Daddy Played the Blues by Michael Garland

Daddy Played the Blues

Michael Garland, Author and Illustrator

Tilbury House Publishers, Fiction, Sep. 8, 2017

Suitable for Ages: 8-12

Themes: Music, The Blues,  Family Relationships, The Great Migration, Jim Crow South

Opening: I was six years old in 1936 the day we left the farm in Mississippi. 

Book Jacket Synopsis: Cassie was six years old when her family left the farm, the boll weevils, the floods, and the landlord.  They could no longer scratch our a living there anymore. They journeyed north in search of a better life.

Cassie’s family joined the Great Migration from the Deep South to Chicago, where there was work to be had in the stockyards. Across the kids’ laps in the back seat of their old jalopy lay Daddy’s six-string guitar. Daddy worked hard to put food on the table, but what he loved doing most was playing the blues.

Daddy Played the Blues is a tribute to the long, ongoing African-American struggle for social and economic justice and a homage to the rich, yearning strain of American music that was born in the cotton fields and bayous of the South and transformed popular music around the world.

Why I like this book:

Garland’s story evokes the heartache for Cassie and her family who were tenant farmers in the sharecropper system during the segregated Jim Crow South. The raw pain of their hard lives is heard in the songs her father and other family members sing. The music becomes an important part of Cassie and her brother’s memories of their trip and new lives in Chicago. Garland’s story is fictional, but historically correct.

Garland’s text is as fluid as the songs Cassie’s Daddy and Uncle Vernon play on the porch steps each night after a day working in the stockyards. If they weren’t playing, they were talking about the WC Handy and Blind Lemon Jefferson or Bessie Smith. Garland highlights the lyrics from four blues songs like “The Little Red Rooster.”

Dogs begin to bark now

And the hounds begin to howl, 

Dogs begin to bark now

And the hounds begin to howl,

Watch out stray cat,

The little red rooster’s on the prowl.

Garland’s illustrations are exquisite and transport readers to this bygone era. They compliment the mood  of Garland’s compassionate storytelling. He pioneered a beautiful medium of digital woodcut technique that really makes this a stand-out picture book about how the blues influenced music around the globe.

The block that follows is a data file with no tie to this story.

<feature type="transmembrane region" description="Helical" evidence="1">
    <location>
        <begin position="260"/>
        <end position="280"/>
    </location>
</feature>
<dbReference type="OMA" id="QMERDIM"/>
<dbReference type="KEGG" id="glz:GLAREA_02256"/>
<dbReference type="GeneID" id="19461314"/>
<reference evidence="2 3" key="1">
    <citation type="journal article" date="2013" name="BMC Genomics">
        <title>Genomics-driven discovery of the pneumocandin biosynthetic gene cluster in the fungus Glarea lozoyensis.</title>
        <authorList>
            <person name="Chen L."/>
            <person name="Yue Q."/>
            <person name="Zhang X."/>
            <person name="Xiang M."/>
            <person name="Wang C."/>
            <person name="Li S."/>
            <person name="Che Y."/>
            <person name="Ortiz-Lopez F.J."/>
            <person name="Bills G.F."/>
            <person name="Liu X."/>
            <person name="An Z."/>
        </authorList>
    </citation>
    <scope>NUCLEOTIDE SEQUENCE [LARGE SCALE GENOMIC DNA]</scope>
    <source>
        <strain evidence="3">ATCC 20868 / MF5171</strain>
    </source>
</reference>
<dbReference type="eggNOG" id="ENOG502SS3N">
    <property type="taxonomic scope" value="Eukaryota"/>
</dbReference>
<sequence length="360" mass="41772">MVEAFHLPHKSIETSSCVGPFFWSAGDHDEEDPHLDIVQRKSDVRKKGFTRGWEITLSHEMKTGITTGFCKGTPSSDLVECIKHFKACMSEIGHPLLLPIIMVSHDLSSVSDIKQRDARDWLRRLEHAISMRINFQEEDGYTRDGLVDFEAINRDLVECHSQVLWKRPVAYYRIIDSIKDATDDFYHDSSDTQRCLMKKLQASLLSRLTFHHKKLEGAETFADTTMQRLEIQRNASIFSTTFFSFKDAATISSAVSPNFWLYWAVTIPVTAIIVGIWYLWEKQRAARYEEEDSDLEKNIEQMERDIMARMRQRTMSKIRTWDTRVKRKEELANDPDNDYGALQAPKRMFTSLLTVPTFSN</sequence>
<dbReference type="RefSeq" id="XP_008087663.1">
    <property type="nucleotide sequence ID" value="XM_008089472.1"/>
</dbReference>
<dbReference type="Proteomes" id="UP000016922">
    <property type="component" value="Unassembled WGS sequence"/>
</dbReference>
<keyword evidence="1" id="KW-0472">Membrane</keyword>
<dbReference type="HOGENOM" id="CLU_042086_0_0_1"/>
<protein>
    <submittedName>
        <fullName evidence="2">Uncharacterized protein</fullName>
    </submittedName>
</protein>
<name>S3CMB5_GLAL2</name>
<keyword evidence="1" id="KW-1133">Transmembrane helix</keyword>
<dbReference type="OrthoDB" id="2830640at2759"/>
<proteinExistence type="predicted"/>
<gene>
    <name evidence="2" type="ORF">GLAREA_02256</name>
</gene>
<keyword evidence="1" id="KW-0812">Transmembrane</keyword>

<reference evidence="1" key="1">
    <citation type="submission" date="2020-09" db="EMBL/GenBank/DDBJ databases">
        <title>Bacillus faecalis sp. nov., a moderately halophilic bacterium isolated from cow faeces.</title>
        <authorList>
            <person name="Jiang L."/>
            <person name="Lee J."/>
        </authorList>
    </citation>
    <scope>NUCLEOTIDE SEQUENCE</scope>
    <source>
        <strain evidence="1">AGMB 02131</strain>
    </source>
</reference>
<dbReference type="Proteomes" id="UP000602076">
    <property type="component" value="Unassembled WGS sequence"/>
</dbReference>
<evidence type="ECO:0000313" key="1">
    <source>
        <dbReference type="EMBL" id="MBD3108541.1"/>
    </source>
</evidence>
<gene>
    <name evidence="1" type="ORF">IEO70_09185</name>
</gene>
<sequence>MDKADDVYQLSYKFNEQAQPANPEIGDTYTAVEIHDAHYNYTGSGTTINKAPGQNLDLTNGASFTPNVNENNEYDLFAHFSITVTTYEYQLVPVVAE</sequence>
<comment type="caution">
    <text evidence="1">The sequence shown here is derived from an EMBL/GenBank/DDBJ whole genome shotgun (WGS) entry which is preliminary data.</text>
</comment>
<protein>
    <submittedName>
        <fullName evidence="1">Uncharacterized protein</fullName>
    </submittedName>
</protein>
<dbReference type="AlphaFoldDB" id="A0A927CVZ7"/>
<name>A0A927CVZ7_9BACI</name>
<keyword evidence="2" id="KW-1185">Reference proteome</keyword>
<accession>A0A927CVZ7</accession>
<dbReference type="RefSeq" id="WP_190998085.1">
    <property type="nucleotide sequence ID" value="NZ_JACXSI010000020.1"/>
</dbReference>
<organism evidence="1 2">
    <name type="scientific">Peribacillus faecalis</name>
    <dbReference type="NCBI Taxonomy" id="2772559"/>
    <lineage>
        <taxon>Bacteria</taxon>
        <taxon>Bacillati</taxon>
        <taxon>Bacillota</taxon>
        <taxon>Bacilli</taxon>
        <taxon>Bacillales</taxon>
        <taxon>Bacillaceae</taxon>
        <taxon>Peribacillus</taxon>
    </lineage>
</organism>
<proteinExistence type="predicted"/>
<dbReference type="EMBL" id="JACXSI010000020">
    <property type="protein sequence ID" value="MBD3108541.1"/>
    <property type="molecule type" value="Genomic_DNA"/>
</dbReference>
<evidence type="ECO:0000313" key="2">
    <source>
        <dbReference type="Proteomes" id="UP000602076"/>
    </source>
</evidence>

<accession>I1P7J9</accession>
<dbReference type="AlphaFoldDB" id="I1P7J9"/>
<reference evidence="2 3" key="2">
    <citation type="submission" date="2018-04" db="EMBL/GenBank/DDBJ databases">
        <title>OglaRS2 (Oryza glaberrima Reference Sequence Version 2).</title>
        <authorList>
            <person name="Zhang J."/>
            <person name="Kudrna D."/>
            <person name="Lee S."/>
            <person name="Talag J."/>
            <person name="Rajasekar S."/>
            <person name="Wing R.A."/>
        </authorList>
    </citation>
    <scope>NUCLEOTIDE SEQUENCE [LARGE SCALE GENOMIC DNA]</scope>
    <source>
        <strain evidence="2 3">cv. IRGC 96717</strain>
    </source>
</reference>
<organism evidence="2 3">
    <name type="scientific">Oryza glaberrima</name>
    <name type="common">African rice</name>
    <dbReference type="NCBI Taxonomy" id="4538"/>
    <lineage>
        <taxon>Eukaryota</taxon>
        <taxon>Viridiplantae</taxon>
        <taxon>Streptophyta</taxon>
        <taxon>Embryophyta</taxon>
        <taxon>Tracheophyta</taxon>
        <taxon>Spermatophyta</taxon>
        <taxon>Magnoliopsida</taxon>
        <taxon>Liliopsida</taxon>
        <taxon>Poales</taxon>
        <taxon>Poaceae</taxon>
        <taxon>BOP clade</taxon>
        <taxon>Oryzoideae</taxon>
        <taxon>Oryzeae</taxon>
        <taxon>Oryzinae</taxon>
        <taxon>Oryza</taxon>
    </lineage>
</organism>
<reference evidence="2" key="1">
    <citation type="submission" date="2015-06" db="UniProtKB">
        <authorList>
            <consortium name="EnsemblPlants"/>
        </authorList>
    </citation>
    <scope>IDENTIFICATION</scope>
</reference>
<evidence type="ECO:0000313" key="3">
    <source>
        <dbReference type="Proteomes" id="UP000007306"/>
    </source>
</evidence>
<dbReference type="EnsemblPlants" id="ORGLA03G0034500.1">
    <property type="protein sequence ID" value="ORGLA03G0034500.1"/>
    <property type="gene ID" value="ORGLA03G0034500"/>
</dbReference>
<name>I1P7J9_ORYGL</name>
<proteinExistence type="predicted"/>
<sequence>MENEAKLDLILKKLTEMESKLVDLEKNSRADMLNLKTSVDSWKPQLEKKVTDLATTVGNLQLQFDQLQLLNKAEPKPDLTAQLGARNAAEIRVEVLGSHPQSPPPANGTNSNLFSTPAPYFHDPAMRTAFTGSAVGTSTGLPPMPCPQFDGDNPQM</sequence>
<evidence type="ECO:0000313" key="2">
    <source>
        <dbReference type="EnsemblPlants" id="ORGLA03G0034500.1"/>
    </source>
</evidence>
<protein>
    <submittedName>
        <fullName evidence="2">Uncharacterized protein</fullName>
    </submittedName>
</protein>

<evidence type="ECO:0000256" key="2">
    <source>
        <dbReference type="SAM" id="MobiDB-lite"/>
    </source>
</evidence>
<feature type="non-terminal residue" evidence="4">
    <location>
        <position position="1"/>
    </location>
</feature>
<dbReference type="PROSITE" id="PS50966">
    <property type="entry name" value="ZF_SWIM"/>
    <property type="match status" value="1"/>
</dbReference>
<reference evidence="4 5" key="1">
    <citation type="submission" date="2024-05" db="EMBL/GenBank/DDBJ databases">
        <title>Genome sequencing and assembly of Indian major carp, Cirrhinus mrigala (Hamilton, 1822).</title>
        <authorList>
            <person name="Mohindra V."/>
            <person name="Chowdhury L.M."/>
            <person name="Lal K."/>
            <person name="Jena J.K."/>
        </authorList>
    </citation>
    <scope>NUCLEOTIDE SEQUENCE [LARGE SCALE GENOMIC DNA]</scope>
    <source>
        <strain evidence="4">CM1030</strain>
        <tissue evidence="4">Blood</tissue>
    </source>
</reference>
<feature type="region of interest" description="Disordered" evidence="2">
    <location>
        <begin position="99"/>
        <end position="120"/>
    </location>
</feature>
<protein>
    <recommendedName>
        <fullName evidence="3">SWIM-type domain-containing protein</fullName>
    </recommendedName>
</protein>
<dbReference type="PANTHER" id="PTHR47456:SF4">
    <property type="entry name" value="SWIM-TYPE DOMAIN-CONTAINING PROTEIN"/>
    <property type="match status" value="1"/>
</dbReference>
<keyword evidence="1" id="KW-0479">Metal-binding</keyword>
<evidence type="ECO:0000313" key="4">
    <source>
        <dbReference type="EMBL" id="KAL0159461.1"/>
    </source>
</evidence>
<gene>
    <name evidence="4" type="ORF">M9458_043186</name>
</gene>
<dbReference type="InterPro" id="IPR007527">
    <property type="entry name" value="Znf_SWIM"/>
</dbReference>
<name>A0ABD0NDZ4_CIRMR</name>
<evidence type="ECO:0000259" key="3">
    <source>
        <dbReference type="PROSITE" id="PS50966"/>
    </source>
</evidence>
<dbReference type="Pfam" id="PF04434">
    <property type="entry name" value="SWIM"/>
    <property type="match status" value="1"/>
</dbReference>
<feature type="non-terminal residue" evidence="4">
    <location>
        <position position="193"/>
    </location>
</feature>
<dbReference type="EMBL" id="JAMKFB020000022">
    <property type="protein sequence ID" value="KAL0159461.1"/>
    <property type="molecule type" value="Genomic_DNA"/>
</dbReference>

Resources: Garland shares how he first heard and fell in love with blues music, becoming a lifelong fan. He  has included Song Credits of some of the great artists. An eight-page Author’s Note gives con­text to the story and provides information about blues history and its influence on generations of popular musicians.  There is also a Map of the Great Migration from 1910-1970, and a double-page spread of the eleven leading blues artists with photos and blurbs about their contribution to the musical history. This is great resource information for older students.

Michael Garland is the illustrator of 75 children’s picture books, half of which he also wrote. Miss Smith and the Haunted Library is a New York Times bestseller. His other recent books include Lost Dog, Tugboat, Car Goes Far, Fish Had a Wish, Where’s My Homework?, and Grandpa’s Tractor.  Michael has been in love with blues music since first hearing it decades ago, and Daddy Played the Blues is his reverent salute to Muddy Waters, Willie Dixon, John Lee Hooker, Lightning Hopkins, B.B. Kind and the other bluest greats.  Stop by his website.

Every Friday, authors and KidLit bloggers post a favorite picture book. To see a complete listing of all the Perfect Picture Books (PPB) with resources, please visit author Susanna Leonard Hill’s website.

About Patricia Tiltonhttps://childrensbooksheal.wordpress.comI want "Children's Books Heal" to be a resource for parents, grandparents, teachers and school counselors. My goal is to share books on a wide range of topics that have a healing impact on children who are facing challenges in their lives. If you are looking for good books on grief, autism, visual and hearing impairments, special needs, diversity, bullying, military families and social justice issues, you've come to the right place. I also share books that encourage art, imagination and creativity. I am always searching for those special gems to share with you. If you have a suggestion, please let me know.

24 thoughts on “Daddy Played the Blues by Michael Garland

  1. Wow, this is quite different from Michael’s other picture books, and I love it. Another great choice for Black History Month.

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    • Yes, it really is a different book. I fell in love with it immediately! The illustrations are beautiful. He posted my review on FB along with a photo of the rooster for the song “Little Red Rooster.”

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  2. I love historical fiction. This looks like a beautiful story My library doesn’t have it, but I think I am going to put in an interlibrary loan at my job for it. The illustrations are amazing! Thanks.

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  3. I didn’t know about the Great Migration until I taught it to students through a piece of literature. So glad there are great picture books of this event now! I’ll be looking for this one! Thanks for posting.

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    • I am pleased there are books for young children about the Great Migration and the music the families carried with them. Jacqueline Woodson’s Brown Girl Dreaming really gave me a sense about the migration north.

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